In recent years, the emerging field of computational psychiatry has impelled the use of machine learning models as a means to further understand the pathogenesis of multiple clinical disorders. In this paper, we discuss how autism spectrum disorder (ASD) was and continues to be diagnosed in the context of its complex neurodevelopmental heterogeneity. We review machine learning approaches to streamline ASD’s diagnostic methods, to discern similarities and differences from comorbid diagnoses, and to follow developmentally variable outcomes. Both supervised machine learning models for classification outcome and unsupervised approaches to identify new dimensions and subgroups are discussed. We provide an illustrative example of how computational analytic methods and a longitudinal design can improve our inferential ability to detect early dysfunctional behaviors that may or may not reach threshold levels for formal diagnoses. Specifically, an unsupervised machine learning approach of anomaly detection is used to illustrate how community samples may be utilized to investigate early autism risk, multidimensional features, and outcome variables. Because ASD symptoms and challenges are not static within individuals across development, computational approaches present a promising method to elucidate subgroups of etiological contributions to phenotype, alternative developmental courses, interactions with biomedical comorbidities, and to predict potential responses to therapeutic interventions.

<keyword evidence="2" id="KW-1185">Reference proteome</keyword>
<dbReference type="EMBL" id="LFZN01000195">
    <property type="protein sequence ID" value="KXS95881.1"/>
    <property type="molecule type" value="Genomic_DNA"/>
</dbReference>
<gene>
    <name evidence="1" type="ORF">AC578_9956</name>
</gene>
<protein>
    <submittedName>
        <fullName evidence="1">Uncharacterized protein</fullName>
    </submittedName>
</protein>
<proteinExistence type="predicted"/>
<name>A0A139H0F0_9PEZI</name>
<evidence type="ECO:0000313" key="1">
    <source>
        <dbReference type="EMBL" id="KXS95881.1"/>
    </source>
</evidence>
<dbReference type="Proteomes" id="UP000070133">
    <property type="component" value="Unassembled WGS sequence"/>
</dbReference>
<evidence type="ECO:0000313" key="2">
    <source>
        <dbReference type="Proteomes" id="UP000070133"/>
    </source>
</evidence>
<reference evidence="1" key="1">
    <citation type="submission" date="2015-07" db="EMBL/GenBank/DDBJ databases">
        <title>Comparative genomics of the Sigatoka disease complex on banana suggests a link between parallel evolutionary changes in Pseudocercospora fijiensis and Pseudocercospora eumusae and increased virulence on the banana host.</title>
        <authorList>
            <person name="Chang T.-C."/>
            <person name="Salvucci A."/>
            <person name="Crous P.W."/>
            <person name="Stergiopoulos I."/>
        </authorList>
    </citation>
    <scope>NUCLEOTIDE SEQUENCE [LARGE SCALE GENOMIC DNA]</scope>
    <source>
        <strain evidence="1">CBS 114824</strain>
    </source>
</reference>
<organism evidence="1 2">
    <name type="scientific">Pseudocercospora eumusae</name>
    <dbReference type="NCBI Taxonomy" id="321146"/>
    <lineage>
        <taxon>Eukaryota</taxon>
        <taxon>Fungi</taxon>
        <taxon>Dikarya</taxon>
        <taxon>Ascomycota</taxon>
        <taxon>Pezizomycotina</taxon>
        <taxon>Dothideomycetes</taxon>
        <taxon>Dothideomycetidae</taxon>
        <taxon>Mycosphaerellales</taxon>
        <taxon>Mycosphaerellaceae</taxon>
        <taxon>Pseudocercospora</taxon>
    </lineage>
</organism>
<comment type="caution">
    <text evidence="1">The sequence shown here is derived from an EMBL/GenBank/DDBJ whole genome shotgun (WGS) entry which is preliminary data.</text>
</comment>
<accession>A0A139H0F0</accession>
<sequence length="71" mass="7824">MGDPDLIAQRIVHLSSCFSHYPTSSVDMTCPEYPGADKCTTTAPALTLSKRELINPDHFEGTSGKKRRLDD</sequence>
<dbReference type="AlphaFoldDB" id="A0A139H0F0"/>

Bibliographical noteFunding Information:
This work was supported by R01 MH104324, NIMH K01 MH 101653, Minnesota Clinical & Translational Research funding. We are grateful to Mengdie Wang, Angela Tseng, and Dalia Istephanous for assistance with data and editing. We are thankful to David Redish for his comments on an early version of this manuscript.